In 2009, Newfoundland ceramic artist Michael Flaherty spent three months on the Grey Islands, a remote group of islands off the east coast of the Great Northern Peninsula.
During that three-month period he went for weeks at a time without seeing another human being.
The Grey Islands have been basically uninhabited since the early 1960s when residents of the islands were relocated to more central communities as part of a government resettlement initiative.
But, Flaherty didn’t go to the Grey Islands to meet people.
He travelled there with the intention of creating an interdisciplinary conceptual art piece.
To that end Flaherty, whose work is currently the subject of a new exhibition at the Confederation Centre Art Gallery, spent his time taking photographs and shooting video of the islands’ rugged natural landscape.
He captured images of the islands’ principal occupants, the caribou, who were introduced to the islands in large numbers several decades ago.
He also gathered pottery shards, which were plentiful on the islands, and old caribou antlers.
And using materials he brought with him, expending considerable effort to transport across very rugged country, he built a kiln.
Given that Flaherty is a ceramic artist the fact that he built a kiln should not come as a great surprise to anyone.
What is unusual however is the manner in which he constructed the kiln and the end result.
The installation itself is quite simple, Flaherty said in an interview.
“I built a wood-fired kiln according to a traditional design, only I inverted the design so that in principle the kiln is inside-out. Therefore, in a conceptual sense, the entire island is ‘inside’ the kiln — when I fired the kiln I fired the island.”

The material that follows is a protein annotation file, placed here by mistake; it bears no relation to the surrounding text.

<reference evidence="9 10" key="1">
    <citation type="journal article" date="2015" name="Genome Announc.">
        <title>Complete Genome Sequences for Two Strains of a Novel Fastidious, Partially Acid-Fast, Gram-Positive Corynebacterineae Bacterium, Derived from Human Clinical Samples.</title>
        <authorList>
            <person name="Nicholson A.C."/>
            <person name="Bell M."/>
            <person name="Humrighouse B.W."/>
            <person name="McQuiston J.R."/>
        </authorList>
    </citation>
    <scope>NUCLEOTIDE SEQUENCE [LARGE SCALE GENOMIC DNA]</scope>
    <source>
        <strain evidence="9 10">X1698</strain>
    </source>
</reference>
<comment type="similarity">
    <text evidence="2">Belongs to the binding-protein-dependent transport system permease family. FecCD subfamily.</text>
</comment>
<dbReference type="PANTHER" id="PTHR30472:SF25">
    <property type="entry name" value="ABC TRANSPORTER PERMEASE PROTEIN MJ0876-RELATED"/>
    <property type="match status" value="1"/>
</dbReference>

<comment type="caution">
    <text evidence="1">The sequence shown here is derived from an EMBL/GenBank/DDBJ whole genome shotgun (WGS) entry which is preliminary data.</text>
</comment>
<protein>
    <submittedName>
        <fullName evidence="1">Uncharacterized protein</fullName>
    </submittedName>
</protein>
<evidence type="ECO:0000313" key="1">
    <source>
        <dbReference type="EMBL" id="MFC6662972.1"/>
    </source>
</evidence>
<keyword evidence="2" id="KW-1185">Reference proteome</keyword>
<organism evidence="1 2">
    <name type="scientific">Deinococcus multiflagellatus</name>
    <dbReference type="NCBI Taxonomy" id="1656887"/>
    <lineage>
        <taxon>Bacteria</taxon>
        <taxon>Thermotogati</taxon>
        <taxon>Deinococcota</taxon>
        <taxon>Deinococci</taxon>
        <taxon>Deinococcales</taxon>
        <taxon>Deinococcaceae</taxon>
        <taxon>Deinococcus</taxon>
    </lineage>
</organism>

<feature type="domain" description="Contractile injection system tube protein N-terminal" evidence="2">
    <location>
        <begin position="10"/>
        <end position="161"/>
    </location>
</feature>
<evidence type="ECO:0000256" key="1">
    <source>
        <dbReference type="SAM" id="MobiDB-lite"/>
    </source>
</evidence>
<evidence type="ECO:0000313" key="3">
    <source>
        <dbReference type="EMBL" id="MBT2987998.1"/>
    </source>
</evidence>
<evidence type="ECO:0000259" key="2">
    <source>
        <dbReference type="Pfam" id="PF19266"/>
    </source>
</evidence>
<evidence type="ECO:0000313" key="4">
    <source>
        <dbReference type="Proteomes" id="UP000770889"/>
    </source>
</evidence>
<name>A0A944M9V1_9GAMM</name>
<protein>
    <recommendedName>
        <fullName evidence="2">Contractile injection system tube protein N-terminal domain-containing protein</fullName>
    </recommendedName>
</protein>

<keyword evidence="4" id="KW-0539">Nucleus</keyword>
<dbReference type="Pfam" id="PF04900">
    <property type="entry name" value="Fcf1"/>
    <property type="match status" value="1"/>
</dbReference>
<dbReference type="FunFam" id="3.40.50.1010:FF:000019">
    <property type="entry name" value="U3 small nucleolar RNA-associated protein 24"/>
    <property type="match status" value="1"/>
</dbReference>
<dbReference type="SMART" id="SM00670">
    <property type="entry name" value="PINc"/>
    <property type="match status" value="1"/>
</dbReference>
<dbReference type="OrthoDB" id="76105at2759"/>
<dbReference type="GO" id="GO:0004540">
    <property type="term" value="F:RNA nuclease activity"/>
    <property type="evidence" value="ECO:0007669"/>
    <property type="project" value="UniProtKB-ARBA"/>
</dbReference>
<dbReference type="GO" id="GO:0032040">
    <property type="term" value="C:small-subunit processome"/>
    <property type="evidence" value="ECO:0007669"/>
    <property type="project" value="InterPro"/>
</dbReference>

The photographs and video footage Flaherty shot during his stay and the ceramic antlers and other works of art inspired by what he saw there are included in the current exhibition, which is simply entitled The Grey Islands.
Included as well is a replica of the kiln he created there.
Some pieces from this exhibition, specifically the antler pottery sculptures, have been shown before in parts of Newfoundland and Labrador.
But this is a much larger show than that one, Flaherty said.
“This show also has the kiln, four video pieces, several photographic pieces and one piece of pottery that have never been shown before.”
The first things most people will notice, though, are the antlers. These ceramic-based works fuse handmade antlers with pottery fragments made to represent shards from the abandoned town of French Cove.
These pieces were then painted in classic blue and white decorative patterns.
“I made the pieces to be seductive and beautiful objects, and I hope that people find them as such,” Flaherty said.
“I also made them to be evocative of an historical feeling or connection to local culture and our past.”
Some might ask why Flaherty chose a location as remote as the Grey Islands as the site for this project.
The reason, basically, is inspiration.
Flaherty was inspired to travel to the islands after reading a book by John Steffler, a former poet laureate of Canada who teaches at Sir Wilfred Grenfell College in Corner Brook, where Flaherty also works.
“It’s a poetry book, I guess you could say, it has a bunch of different forms in it, from prose to poetry to census data, all sorts of things. It’s a narrative and it’s an amazingly beautiful book and when I read it I wanted to go.”
He was also inspired, in part, by the training he received at the Nova Scotia College of Art and Design, where he majored in ceramics and studied art history and by his own subsequent work experiences.
What did he hope to accomplish with this exhibition?
“The ultimate purpose of The Grey Islands is to say that even within the material-oriented craft genres traditional hierarchies of medium and concept need to be reevaluated.”
The Grey Islands, which was curated by Pan Wendt, remains on view in the Confederation Centre Art Gallery until Dec. 23.